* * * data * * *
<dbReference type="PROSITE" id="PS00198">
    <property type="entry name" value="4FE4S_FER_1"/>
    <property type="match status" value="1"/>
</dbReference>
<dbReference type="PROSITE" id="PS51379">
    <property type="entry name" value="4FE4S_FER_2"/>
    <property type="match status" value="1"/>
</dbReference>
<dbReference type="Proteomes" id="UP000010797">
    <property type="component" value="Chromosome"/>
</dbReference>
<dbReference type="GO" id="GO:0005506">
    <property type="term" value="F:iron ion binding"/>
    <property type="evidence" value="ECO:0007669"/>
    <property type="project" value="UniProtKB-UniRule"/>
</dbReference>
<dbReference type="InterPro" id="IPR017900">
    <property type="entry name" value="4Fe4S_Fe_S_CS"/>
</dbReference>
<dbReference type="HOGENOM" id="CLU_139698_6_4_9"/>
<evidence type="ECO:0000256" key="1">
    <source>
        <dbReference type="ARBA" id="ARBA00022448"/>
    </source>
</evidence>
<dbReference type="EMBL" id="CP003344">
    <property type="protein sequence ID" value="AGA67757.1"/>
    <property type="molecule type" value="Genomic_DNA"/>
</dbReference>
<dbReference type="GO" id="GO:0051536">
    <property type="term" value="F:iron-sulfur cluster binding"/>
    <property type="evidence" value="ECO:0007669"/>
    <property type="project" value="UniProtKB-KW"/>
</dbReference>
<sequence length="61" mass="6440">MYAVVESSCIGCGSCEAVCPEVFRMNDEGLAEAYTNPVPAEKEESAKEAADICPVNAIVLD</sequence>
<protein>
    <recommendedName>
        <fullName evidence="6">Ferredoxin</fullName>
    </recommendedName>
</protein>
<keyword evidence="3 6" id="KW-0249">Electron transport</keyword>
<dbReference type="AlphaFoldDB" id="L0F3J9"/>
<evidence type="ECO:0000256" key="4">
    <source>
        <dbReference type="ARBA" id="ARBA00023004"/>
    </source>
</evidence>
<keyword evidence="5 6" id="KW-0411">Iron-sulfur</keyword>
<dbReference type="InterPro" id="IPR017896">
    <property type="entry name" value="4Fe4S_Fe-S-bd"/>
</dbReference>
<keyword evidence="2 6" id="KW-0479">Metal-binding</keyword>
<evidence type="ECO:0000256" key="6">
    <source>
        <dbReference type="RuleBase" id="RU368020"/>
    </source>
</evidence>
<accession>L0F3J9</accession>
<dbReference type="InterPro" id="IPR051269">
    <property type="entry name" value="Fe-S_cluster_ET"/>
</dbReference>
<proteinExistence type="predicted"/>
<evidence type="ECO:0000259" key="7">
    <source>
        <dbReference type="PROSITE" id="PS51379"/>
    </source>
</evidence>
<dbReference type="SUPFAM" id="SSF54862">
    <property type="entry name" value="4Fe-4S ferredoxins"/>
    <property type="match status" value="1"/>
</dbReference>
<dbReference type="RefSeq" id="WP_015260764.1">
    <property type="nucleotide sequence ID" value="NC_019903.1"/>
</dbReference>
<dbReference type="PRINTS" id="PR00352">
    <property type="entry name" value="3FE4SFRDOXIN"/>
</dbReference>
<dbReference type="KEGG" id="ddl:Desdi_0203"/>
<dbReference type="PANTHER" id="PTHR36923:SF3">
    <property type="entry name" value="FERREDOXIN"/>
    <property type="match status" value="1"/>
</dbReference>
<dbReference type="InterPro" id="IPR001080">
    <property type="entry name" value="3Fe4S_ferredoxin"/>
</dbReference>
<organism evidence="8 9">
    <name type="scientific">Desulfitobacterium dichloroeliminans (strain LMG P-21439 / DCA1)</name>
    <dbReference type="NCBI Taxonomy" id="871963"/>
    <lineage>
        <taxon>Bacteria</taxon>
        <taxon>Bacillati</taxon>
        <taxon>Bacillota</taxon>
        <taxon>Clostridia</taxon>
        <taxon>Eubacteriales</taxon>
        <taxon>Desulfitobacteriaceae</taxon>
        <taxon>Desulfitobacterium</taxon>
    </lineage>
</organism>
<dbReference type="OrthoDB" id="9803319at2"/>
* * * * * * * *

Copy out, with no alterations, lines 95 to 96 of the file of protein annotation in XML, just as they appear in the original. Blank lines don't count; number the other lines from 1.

        <taxon>Desulfitobacteriaceae</taxon>
        <taxon>Desulfitobacterium</taxon>